Tom Keer 1/30/2013 Part of me likes catching the same old fish in the same old spots. I think it is because I have a baseline for comparison that comes from years of catching the same old fish in the same old spots. Patterns develop […]
Month: January 2013
My Steelers did not even make the playoffs, so the upcoming Superbowl is of little interest this year. However, I am eagerly awaiting another Superbowl of sorts: The Bassmaster Classic.
This year, the giant event is held on Grand Lake in Northeast Oklahoma on February 22-24th. Weigh ins will be held in the new BOK Center in downtown Tulsa. This marks the westernmost Classic held in the modern era. 53 competitors will compete for the first prize of $500,000.
That is a lot of zeros, but the anglers are going to have to work for it. The average temperature in Oklahoma in February is about 40 degrees, cold enough to don insulated overalls and snow mobile helmets for the frosty boat ride.
These anglers know how to catch bass under any conditions, even with a camera in their face. I am sure during the 15 hours of nationally televised coverage on ESPN and ESPN2; we’ll see plenty of hefty bass in the 3-4 pound range.
I’ll be curious what technique will triumph on this cold 73-year-old flood reservoir. It is a fairly unique fishery because it one of the few lakes that is very productive, without aquatic vegetation. It is so productive that these waters also are home to a thriving paddlefish population. However, no tournament angler will be allowed to weigh in one of those strange 120-pound filter-feeding fish if snagged.
The Expo is the part of the Classic I look forward to most. Besides the chance to see lures and fishing tackle from exhibitors, it is easy to bump into some of those familiar faces you’ve seen on fishing shows, commercials, even on lure packaging. These anglers love what they do and are very approachable, freely share tips and advice.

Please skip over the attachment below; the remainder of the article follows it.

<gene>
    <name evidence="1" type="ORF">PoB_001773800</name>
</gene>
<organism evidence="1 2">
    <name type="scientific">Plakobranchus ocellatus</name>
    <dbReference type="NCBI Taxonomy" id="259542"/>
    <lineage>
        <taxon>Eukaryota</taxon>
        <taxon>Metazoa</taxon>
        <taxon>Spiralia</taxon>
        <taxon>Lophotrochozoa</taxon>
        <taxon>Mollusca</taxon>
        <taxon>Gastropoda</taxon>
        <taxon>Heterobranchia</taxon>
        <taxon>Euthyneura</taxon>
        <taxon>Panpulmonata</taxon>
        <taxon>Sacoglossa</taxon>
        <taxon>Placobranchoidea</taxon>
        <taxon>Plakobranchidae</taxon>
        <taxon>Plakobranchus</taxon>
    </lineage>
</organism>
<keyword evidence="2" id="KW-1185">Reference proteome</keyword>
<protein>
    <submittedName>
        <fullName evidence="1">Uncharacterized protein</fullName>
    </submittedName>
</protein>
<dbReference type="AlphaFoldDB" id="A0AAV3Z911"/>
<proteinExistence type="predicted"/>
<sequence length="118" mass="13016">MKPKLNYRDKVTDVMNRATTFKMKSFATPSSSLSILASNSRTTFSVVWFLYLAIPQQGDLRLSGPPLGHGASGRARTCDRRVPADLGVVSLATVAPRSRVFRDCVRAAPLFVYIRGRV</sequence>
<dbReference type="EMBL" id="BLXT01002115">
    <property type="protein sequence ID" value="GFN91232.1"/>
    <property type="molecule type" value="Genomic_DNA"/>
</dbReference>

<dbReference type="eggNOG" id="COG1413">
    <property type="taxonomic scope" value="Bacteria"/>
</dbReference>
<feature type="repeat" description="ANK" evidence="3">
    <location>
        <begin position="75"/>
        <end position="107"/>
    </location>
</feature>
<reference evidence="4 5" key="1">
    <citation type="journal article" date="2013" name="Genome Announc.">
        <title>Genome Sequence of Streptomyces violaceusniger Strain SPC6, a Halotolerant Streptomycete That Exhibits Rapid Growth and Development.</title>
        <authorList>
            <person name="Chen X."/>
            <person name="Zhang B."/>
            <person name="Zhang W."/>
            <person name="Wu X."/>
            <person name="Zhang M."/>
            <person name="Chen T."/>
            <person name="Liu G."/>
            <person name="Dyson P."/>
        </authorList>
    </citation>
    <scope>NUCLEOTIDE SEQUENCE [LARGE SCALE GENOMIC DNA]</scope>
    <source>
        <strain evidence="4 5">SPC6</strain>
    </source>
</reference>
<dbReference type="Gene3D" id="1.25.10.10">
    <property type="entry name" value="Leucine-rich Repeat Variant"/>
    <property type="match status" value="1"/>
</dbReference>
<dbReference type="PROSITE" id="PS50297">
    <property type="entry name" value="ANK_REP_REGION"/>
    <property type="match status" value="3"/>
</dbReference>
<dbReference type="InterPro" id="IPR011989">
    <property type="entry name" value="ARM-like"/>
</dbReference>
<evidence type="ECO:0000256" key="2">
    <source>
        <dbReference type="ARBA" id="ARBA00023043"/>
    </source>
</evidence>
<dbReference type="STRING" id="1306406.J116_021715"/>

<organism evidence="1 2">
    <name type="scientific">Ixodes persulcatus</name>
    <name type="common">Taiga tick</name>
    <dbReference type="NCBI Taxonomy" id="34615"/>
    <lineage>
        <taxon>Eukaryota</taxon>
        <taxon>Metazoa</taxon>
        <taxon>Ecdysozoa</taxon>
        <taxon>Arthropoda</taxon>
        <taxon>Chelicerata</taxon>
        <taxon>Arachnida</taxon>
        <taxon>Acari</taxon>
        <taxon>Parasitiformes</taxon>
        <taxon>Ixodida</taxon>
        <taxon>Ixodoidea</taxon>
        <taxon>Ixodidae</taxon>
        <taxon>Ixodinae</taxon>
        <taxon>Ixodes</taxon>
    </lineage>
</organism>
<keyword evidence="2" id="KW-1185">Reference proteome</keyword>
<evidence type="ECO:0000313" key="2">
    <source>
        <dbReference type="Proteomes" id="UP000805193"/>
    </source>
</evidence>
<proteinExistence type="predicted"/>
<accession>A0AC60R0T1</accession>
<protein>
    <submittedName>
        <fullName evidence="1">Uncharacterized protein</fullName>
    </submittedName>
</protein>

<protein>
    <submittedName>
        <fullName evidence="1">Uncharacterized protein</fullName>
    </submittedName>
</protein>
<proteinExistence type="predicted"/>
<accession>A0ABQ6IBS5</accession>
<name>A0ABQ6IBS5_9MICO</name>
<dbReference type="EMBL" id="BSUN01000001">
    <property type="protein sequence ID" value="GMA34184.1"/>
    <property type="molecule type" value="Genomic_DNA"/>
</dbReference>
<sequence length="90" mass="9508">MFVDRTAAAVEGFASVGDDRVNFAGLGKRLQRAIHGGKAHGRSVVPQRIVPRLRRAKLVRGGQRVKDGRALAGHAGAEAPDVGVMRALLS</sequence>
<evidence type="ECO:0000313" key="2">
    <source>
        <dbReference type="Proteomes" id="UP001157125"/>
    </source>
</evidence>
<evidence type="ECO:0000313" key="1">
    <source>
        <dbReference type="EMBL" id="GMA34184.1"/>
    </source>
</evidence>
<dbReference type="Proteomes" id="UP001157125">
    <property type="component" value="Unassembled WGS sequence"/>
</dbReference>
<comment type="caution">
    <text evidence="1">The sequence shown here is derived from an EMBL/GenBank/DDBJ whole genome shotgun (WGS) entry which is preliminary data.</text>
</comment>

About 70,000 attend the average Bassmaster Classic, with 10,000 to 20,000 hotel rooms filled during the tournament.
Which reminds me, I’d better book mine.
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Kirk Deeter 1/23/2013 Being stuck in the grips of winter is certainly no reason to stop thinking about fishing. After all, a full slate of boating, fishing and general outdoors shows is sweeping across the nation. For example, last weekend, the International Sportsmen’s Exposition (ISE) […]
One of the best winter bass lures is the jerkbait. It is sure to play an important role in the upcoming Bassmaster Classic, on Grand Lake, Oklahoma. Selection of size and color can be significant, but the speed and rhythm of the retrieve is the most important part. In particular, the pause.
Although it may resemble any number of long-profile, minnow-looking crankbaits, this time of year, you don’t just crank in this lure. As the name implies, it is jerked or twitched all the way back. But here is the tricky part: once that lure reaches that key depth, by either diving or sinking, stop.
Think working a topwater lure, but underwater. Twitch, twitch, twitch,… then let it set. Imagine several seconds of imaginary underwater ripples receding.
“See how I’m working it?”
“You’re not doing anything.”